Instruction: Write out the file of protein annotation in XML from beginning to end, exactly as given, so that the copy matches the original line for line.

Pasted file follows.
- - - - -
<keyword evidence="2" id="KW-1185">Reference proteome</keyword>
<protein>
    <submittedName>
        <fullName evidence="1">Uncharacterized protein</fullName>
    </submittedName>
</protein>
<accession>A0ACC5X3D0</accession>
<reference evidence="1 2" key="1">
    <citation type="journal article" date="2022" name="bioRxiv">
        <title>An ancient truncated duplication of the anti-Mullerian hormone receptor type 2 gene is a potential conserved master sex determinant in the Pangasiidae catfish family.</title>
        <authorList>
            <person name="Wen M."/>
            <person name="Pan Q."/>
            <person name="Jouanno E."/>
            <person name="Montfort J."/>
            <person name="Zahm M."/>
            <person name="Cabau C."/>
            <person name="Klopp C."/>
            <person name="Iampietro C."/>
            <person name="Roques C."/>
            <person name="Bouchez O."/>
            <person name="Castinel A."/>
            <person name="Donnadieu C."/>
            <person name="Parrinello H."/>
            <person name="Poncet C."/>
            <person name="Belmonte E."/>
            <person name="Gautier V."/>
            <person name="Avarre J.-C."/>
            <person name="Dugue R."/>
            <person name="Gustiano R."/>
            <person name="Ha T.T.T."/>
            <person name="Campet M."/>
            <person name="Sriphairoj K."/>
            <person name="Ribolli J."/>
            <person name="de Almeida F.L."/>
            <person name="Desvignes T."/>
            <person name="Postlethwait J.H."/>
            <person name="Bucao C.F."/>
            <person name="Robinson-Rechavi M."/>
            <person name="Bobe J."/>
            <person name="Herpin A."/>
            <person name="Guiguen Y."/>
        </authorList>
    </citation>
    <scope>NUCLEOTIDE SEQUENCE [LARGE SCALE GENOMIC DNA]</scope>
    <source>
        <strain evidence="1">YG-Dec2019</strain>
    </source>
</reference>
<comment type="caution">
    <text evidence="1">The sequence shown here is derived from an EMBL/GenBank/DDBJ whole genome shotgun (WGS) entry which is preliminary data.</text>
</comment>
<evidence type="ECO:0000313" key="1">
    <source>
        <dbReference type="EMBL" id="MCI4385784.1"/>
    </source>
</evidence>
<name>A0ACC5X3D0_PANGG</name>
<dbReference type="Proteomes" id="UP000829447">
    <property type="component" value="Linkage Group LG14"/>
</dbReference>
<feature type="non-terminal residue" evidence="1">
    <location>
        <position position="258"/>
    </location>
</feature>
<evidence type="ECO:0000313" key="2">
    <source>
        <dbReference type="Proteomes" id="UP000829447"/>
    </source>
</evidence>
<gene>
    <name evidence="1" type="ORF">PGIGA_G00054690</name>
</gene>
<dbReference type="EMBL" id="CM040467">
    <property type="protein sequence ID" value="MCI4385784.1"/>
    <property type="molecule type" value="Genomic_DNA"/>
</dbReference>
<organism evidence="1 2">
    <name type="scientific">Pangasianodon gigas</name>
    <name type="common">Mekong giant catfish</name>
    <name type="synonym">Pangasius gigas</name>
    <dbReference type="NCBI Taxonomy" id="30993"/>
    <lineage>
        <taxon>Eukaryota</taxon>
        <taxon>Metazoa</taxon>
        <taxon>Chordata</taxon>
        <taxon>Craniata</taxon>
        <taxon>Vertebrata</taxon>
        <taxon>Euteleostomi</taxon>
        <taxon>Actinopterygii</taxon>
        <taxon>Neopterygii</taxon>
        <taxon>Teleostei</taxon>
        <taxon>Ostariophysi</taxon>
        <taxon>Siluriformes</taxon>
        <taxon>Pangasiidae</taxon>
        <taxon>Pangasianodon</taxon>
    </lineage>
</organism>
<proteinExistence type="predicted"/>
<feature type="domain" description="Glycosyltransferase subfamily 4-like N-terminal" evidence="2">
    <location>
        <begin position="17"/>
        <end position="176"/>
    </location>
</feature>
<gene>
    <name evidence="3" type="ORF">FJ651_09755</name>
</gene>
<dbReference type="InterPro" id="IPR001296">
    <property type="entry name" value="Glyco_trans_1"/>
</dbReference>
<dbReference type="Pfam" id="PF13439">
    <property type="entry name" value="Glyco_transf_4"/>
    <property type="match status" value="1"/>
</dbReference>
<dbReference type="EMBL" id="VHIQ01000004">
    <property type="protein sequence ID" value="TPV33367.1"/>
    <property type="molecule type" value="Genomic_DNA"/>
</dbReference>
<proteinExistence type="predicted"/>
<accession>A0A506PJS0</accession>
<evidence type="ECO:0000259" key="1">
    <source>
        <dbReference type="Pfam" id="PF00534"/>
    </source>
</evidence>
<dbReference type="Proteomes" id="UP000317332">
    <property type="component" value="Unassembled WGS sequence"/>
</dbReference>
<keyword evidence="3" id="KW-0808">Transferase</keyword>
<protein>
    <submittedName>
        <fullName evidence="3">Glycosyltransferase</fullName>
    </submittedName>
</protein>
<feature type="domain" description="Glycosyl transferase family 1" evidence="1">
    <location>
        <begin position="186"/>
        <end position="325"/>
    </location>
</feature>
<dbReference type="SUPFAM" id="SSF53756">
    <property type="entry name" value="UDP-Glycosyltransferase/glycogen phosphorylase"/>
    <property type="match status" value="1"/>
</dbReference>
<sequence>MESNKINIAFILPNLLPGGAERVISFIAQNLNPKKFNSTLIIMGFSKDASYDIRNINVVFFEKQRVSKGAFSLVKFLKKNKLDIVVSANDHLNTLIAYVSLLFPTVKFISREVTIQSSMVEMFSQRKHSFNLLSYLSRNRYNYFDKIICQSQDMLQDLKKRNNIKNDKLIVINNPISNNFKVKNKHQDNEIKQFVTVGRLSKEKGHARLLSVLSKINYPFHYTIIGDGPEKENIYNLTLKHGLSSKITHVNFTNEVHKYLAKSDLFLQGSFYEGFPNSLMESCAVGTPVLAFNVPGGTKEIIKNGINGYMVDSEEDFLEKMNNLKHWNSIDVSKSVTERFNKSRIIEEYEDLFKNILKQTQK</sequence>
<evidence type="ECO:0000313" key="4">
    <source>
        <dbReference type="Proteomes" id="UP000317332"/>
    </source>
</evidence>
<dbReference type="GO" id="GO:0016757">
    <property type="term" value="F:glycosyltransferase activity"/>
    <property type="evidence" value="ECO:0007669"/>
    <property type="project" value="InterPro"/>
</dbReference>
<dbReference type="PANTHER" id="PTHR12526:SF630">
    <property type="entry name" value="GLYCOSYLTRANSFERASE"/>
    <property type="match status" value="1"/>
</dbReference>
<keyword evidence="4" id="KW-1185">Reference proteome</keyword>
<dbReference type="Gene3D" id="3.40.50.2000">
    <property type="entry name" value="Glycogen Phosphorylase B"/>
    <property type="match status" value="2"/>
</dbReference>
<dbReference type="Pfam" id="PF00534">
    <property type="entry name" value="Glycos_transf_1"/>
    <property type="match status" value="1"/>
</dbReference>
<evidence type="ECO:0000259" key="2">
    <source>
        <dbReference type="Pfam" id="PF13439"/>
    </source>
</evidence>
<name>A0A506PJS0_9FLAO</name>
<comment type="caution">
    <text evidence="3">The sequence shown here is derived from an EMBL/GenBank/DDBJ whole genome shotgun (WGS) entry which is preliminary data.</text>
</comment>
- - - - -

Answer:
<keyword evidence="2" id="KW-1185">Reference proteome</keyword>
<protein>
    <submittedName>
        <fullName evidence="1">Uncharacterized protein</fullName>
    </submittedName>
</protein>
<accession>A0ACC5X3D0</accession>
<reference evidence="1 2" key="1">
    <citation type="journal article" date="2022" name="bioRxiv">
        <title>An ancient truncated duplication of the anti-Mullerian hormone receptor type 2 gene is a potential conserved master sex determinant in the Pangasiidae catfish family.</title>
        <authorList>
            <person name="Wen M."/>
            <person name="Pan Q."/>
            <person name="Jouanno E."/>
            <person name="Montfort J."/>
            <person name="Zahm M."/>
            <person name="Cabau C."/>
            <person name="Klopp C."/>
            <person name="Iampietro C."/>
            <person name="Roques C."/>
            <person name="Bouchez O."/>
            <person name="Castinel A."/>
            <person name="Donnadieu C."/>
            <person name="Parrinello H."/>
            <person name="Poncet C."/>
            <person name="Belmonte E."/>
            <person name="Gautier V."/>
            <person name="Avarre J.-C."/>
            <person name="Dugue R."/>
            <person name="Gustiano R."/>
            <person name="Ha T.T.T."/>
            <person name="Campet M."/>
            <person name="Sriphairoj K."/>
            <person name="Ribolli J."/>
            <person name="de Almeida F.L."/>
            <person name="Desvignes T."/>
            <person name="Postlethwait J.H."/>
            <person name="Bucao C.F."/>
            <person name="Robinson-Rechavi M."/>
            <person name="Bobe J."/>
            <person name="Herpin A."/>
            <person name="Guiguen Y."/>
        </authorList>
    </citation>
    <scope>NUCLEOTIDE SEQUENCE [LARGE SCALE GENOMIC DNA]</scope>
    <source>
        <strain evidence="1">YG-Dec2019</strain>
    </source>
</reference>
<comment type="caution">
    <text evidence="1">The sequence shown here is derived from an EMBL/GenBank/DDBJ whole genome shotgun (WGS) entry which is preliminary data.</text>
</comment>
<evidence type="ECO:0000313" key="1">
    <source>
        <dbReference type="EMBL" id="MCI4385784.1"/>
    </source>
</evidence>
<name>A0ACC5X3D0_PANGG</name>
<dbReference type="Proteomes" id="UP000829447">
    <property type="component" value="Linkage Group LG14"/>
</dbReference>
<feature type="non-terminal residue" evidence="1">
    <location>
        <position position="258"/>
    </location>
</feature>
<evidence type="ECO:0000313" key="2">
    <source>
        <dbReference type="Proteomes" id="UP000829447"/>
    </source>
</evidence>
<gene>
    <name evidence="1" type="ORF">PGIGA_G00054690</name>
</gene>
<dbReference type="EMBL" id="CM040467">
    <property type="protein sequence ID" value="MCI4385784.1"/>
    <property type="molecule type" value="Genomic_DNA"/>
</dbReference>
<organism evidence="1 2">
    <name type="scientific">Pangasianodon gigas</name>
    <name type="common">Mekong giant catfish</name>
    <name type="synonym">Pangasius gigas</name>
    <dbReference type="NCBI Taxonomy" id="30993"/>
    <lineage>
        <taxon>Eukaryota</taxon>
        <taxon>Metazoa</taxon>
        <taxon>Chordata</taxon>
        <taxon>Craniata</taxon>
        <taxon>Vertebrata</taxon>
        <taxon>Euteleostomi</taxon>
        <taxon>Actinopterygii</taxon>
        <taxon>Neopterygii</taxon>
        <taxon>Teleostei</taxon>
        <taxon>Ostariophysi</taxon>
        <taxon>Siluriformes</taxon>
        <taxon>Pangasiidae</taxon>
        <taxon>Pangasianodon</taxon>
    </lineage>
</organism>
<proteinExistence type="predicted"/>
<feature type="domain" description="Glycosyltransferase subfamily 4-like N-terminal" evidence="2">
    <location>
        <begin position="17"/>
        <end position="176"/>
    </location>
</feature>
<gene>
    <name evidence="3" type="ORF">FJ651_09755</name>
</gene>
<dbReference type="InterPro" id="IPR001296">
    <property type="entry name" value="Glyco_trans_1"/>
</dbReference>
<dbReference type="Pfam" id="PF13439">
    <property type="entry name" value="Glyco_transf_4"/>
    <property type="match status" value="1"/>
</dbReference>
<dbReference type="EMBL" id="VHIQ01000004">
    <property type="protein sequence ID" value="TPV33367.1"/>
    <property type="molecule type" value="Genomic_DNA"/>
</dbReference>
<proteinExistence type="predicted"/>
<accession>A0A506PJS0</accession>
<evidence type="ECO:0000259" key="1">
    <source>
        <dbReference type="Pfam" id="PF00534"/>
    </source>
</evidence>
<dbReference type="Proteomes" id="UP000317332">
    <property type="component" value="Unassembled WGS sequence"/>
</dbReference>
<keyword evidence="3" id="KW-0808">Transferase</keyword>
<protein>
    <submittedName>
        <fullName evidence="3">Glycosyltransferase</fullName>
    </submittedName>
</protein>
<feature type="domain" description="Glycosyl transferase family 1" evidence="1">
    <location>
        <begin position="186"/>
        <end position="325"/>
    </location>
</feature>
<dbReference type="SUPFAM" id="SSF53756">
    <property type="entry name" value="UDP-Glycosyltransferase/glycogen phosphorylase"/>
    <property type="match status" value="1"/>
</dbReference>
<sequence>MESNKINIAFILPNLLPGGAERVISFIAQNLNPKKFNSTLIIMGFSKDASYDIRNINVVFFEKQRVSKGAFSLVKFLKKNKLDIVVSANDHLNTLIAYVSLLFPTVKFISREVTIQSSMVEMFSQRKHSFNLLSYLSRNRYNYFDKIICQSQDMLQDLKKRNNIKNDKLIVINNPISNNFKVKNKHQDNEIKQFVTVGRLSKEKGHARLLSVLSKINYPFHYTIIGDGPEKENIYNLTLKHGLSSKITHVNFTNEVHKYLAKSDLFLQGSFYEGFPNSLMESCAVGTPVLAFNVPGGTKEIIKNGINGYMVDSEEDFLEKMNNLKHWNSIDVSKSVTERFNKSRIIEEYEDLFKNILKQTQK</sequence>
<evidence type="ECO:0000313" key="4">
    <source>
        <dbReference type="Proteomes" id="UP000317332"/>
    </source>
</evidence>
<dbReference type="GO" id="GO:0016757">
    <property type="term" value="F:glycosyltransferase activity"/>
    <property type="evidence" value="ECO:0007669"/>
    <property type="project" value="InterPro"/>
</dbReference>
<dbReference type="PANTHER" id="PTHR12526:SF630">
    <property type="entry name" value="GLYCOSYLTRANSFERASE"/>
    <property type="match status" value="1"/>
</dbReference>
<keyword evidence="4" id="KW-1185">Reference proteome</keyword>
<dbReference type="Gene3D" id="3.40.50.2000">
    <property type="entry name" value="Glycogen Phosphorylase B"/>
    <property type="match status" value="2"/>
</dbReference>
<dbReference type="Pfam" id="PF00534">
    <property type="entry name" value="Glycos_transf_1"/>
    <property type="match status" value="1"/>
</dbReference>
<evidence type="ECO:0000259" key="2">
    <source>
        <dbReference type="Pfam" id="PF13439"/>
    </source>
</evidence>
<name>A0A506PJS0_9FLAO</name>
<comment type="caution">
    <text evidence="3">The sequence shown here is derived from an EMBL/GenBank/DDBJ whole genome shotgun (WGS) entry which is preliminary data.</text>
</comment>